Thursday, July 29, 2010

Thoughts on a flight back version 2.0

I am still adjusting to being back home. I am trying to keep myself entertained, ready to get back to work, and mentally prepared to go back to school. But for now, I have this to share:

7/27/10 7:22 PM (+1 GMT)—10:22 AM (-9 Pacific)
            According to the little screen in the seat in front of me there are seven hours and four minutes until I arrive in San Francisco and the melancholy of wanderlust has already begun to settle in. There isn’t any amount of words or images that I could compile that could explicate to the fullest the adventures I have lived the last 35 days. As much as I miss my family and most importantly my daughter, I have to admit that a part of me wants to continue forward with the adventure but all good things must come to an end and this adventure is no exception.
            I received a very special gift from my friend and penpal Ellenita, as I call her, to read on my train ride from Antwerp to Amsterdam. She gave me a list of her 50 favorite traveling quotes to read. As I read them I cried because I not only related to the words immensely but because I had left behind a true friend and I was not sure when I would see her again (I hate goodbyes). These quotes came at a very important time in my journey where I felt so scared and vulnerable of what the future of my trip would be like…when I was so close to regretting leaving home and thinking very strongly about coming home early. Ellenita, although only knowing me physically for only three days (but about six months through handwritten letters and art) knew exactly what to share with me. In these quotes I rediscovered all the joys of traveling and finally organized my thoughts as to why I love traveling so much, it is realizing that traveling has the ability to make us vulnerable and trusting to humanity to a degree that can only be comparable to falling in love. To me traveling has become not about what I see but the experiences I share with those I meet. Believe me, sitting in front of the Eiffel Tower alone was great but it suddenly became far more amazing when a young French man approached me and told me not only the history of the Eiffel tower but his personal heartbreak story which included this iconic tower, an affair, and ultimately to the destruction of his relationship. It is these genuine stories that make traveling so fulfilling—it is the little things that people can only share with you because they’re not paid tour guides designated to share with you a certain story but because they are real people with histories and experiences. One cannot help but conclude that in the end, humans are humans no matter where you go and that we all fundamentally feel and desire similar things. In traveling we realize the only thing that really changes are languages, cultures, and environments. These things we call borderlines are just fictional lines that categorizes us into labels that sets a group of rules on the way people see us. Amazing (verbazingwekkend).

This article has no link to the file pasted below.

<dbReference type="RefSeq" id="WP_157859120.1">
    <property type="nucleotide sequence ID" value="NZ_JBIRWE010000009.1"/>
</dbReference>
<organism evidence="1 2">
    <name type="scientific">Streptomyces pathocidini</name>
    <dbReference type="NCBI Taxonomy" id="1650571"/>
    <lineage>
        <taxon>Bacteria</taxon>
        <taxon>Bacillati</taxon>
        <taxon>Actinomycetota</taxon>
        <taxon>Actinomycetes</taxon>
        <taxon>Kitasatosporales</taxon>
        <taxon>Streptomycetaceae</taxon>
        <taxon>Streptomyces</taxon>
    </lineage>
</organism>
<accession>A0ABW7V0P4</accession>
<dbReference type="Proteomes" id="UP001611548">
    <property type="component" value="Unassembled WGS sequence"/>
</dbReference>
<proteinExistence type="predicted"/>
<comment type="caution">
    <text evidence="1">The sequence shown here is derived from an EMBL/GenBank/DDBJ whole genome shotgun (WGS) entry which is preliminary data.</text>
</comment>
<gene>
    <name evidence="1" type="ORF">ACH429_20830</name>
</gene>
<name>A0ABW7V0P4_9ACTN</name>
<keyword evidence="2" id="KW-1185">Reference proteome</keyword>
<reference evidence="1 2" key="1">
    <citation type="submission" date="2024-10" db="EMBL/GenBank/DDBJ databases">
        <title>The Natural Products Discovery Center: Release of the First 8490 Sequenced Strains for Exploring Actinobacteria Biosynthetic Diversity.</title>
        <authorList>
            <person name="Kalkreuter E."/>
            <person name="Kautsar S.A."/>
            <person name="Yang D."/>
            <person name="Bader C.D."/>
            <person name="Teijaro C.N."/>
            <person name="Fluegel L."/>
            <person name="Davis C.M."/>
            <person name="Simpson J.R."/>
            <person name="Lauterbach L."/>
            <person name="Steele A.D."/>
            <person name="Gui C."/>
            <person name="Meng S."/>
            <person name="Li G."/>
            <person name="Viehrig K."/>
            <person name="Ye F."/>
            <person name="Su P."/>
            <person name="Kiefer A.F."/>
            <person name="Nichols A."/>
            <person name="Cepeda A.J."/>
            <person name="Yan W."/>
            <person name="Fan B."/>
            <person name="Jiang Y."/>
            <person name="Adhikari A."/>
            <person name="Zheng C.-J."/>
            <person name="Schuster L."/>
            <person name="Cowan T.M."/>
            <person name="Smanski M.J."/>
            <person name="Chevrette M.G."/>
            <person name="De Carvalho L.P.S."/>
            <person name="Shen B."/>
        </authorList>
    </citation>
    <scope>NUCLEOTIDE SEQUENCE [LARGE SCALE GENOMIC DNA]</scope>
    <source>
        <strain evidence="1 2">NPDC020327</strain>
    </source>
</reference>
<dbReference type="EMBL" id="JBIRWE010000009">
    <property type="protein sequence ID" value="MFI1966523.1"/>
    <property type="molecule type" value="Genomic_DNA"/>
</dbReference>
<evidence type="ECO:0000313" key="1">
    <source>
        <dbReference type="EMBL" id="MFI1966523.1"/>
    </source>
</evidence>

Maybe being a lonesome traveler has made me become that bartender that listens to all the stories of clientele coming into the bar. You hear all sorts of stories from all sorts of people of all sorts of walks of life. Some people you meet along the way you know that you will keep in contact with, some you feel so insanely connected you can’t help but wonder why the universe is so cruel to keep you over 10,000 miles apart, and others, well, they are just people of the moment or enter to give you an anecdote. In any case, each experience is gratifying and has some inherent lesson. And oddly enough by being a lonesome traveler I have discovered that I am never truly alone. Loneliness is the one bond we all share.
            Before I left, a fellow artist said to me that he had read a very interesting book about randomness and that life is composed of continuously random situations that are meaningless. I find this so difficult to believe because every single experience has lead me to something greater, something more grand and fascinating. And if it is all just randomness and chaos, what a beautiful randomness and chaos humans live in! Even daily and ordinary life can be extraordinary to the eyes of a stranger.
            So you see, I can show you all the images I have taken, I can tell you of the places I saw and the people I met but it is just not enough. It is not enough to tell or show, it is something that can only be lived. Then again, maybe if I had the gift of writing I could share with you the details of each and every one of my experiences. And so this is the beginning of an end and I am completely transformed once again.
            To the people I have met along the way, I have to thank EVERY single one of you, you have all played an important part of the story of my life. Each one has left me stories to replay in my memory. I love these memories, to contemplate them in the moments of the mundane routine.
            And so since I already wrote a blog of my experience in London, the only logical conclusion is to share my experience beginning in Amsterdam on June 26 but this writing I will begin in another moment because my laptop battery life is running low and I think I want to take a nap to kill some hours to San Francisco. The plane ride home is always the hardest because there is too much time for reflection and fermenting of memory…the longing and desire to go back.

And by the way this time, I didn’t miss my flight home…just in case you were wondering.

1 comment:

  1. ahhh, traveling. I love it too, but it's so hard to do alone. I've been meaning to write something about that on my own blog actually.

    Anyway, this is great writing. You're a very talented writer :)


I need to travel!